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Fig. 2 | Journal of the International Society of Sports Nutrition

Fig. 2

From: Exercise-induced stress behavior, gut-microbiota-brain axis and diet: a systematic review for athletes

Fig. 2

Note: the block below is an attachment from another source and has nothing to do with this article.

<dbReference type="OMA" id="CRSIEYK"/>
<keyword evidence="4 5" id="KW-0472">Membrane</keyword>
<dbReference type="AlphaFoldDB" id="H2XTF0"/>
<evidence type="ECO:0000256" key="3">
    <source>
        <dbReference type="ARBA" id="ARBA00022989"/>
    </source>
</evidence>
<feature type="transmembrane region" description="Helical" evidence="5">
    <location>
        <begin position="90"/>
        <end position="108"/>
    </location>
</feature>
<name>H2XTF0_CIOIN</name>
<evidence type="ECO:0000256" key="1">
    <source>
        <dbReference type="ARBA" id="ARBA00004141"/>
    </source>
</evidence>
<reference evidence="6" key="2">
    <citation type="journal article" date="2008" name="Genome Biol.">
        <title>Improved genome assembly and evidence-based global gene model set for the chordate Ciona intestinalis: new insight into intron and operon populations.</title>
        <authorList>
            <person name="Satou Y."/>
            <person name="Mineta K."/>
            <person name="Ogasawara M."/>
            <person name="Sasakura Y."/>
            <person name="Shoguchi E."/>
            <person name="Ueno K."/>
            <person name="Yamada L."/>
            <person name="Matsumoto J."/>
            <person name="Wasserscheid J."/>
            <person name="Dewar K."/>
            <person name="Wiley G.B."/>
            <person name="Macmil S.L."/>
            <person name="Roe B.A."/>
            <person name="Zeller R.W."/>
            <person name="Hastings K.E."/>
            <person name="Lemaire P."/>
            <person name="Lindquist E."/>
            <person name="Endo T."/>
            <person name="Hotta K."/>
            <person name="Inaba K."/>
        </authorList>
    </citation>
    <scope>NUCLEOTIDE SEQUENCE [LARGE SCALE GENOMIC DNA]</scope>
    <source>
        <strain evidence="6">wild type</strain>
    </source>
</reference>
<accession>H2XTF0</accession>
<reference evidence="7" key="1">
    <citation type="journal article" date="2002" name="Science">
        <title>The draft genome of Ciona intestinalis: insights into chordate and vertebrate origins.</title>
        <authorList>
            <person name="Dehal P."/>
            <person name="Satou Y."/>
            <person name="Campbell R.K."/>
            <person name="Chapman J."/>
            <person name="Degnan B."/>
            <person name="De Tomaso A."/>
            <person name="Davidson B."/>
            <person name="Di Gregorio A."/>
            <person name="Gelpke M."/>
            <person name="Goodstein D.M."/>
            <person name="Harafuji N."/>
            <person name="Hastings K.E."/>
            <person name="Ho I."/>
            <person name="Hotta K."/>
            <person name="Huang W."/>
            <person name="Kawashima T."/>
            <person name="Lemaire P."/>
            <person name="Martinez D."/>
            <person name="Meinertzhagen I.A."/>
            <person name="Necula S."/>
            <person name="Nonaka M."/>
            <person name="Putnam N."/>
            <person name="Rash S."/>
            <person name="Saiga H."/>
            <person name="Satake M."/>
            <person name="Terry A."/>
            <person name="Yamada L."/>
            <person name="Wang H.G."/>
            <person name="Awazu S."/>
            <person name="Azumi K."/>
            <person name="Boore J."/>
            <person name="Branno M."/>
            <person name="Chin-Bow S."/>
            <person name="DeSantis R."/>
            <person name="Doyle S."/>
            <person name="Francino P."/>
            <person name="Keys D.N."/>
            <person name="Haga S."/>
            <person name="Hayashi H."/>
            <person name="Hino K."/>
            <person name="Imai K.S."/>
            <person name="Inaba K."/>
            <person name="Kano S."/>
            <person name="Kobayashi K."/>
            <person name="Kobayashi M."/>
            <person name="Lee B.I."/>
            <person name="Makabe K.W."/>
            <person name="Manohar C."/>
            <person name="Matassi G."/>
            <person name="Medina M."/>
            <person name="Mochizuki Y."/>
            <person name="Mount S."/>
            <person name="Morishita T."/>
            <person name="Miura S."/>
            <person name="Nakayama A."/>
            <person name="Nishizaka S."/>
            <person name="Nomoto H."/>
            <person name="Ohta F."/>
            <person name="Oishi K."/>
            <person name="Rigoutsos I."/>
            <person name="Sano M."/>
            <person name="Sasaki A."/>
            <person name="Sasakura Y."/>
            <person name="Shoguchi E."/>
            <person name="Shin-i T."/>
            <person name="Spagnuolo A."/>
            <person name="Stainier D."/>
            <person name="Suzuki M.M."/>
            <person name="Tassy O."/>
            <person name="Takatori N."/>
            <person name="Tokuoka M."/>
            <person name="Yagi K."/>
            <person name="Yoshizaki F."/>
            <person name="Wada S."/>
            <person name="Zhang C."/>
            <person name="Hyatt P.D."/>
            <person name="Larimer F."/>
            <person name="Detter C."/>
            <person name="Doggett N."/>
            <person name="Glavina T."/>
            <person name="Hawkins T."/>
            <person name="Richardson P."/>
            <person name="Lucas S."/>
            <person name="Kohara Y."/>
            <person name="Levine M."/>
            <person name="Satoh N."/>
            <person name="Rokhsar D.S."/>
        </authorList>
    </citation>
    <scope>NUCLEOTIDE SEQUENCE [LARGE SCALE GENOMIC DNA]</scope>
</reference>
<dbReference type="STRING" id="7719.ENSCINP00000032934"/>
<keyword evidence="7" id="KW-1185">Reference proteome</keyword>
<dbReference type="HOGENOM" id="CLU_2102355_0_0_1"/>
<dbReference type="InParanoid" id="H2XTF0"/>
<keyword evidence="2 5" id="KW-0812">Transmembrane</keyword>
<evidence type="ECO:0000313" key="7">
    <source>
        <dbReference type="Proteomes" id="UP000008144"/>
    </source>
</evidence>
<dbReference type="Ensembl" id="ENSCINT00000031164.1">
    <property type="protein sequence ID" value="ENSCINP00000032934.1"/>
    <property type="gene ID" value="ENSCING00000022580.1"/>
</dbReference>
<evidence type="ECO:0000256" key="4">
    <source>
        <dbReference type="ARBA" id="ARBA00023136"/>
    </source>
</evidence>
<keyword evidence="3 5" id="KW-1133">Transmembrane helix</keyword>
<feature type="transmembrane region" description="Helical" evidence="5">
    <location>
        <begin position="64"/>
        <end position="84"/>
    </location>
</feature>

Gastrointestinal disruption during high intensity exercise. Proper intestinal barrier function is crucial for maintaining health and immunity. During intense exercise, athletes’ body temperature increases and blood pools away from the gastrointestinal tract to periphery muscles and organs such as the heart and lungs during intense physical activity [62]. The redistribution of blood flow away from the intestines together with thermal damage to the intestinal mucosa can cause intestinal barrier disruption, followed by an inflammatory response [63]. Additionally, intense exercise over a prolonged period of time increase stress hormones and lipopolysaccharides (LPS) translocation in the gastrointestinal tract, which triggers immune responses that often results in increased pro-inflammatory cytokines and intestinal permeability. Additionally, intestinal permeability may be made worse by the increased production of reactive oxygen species (ROS) and by the alteration of gut-microbiota composition and activity (the so-called dysbiosis). Furthermore, gastrointestinal tract responds to stress by releasing hormones such as GABA, neuropeptide Y (NPY) and dopamine that have been purported to cause GI disturbances, anxiety, depression, reduced food intake and less stress coping [9]. Conversely, the microbiota’s production of butyrate and propionate can increase transepithelial resistance, which improves intestinal barrier function and decreases inflammation.

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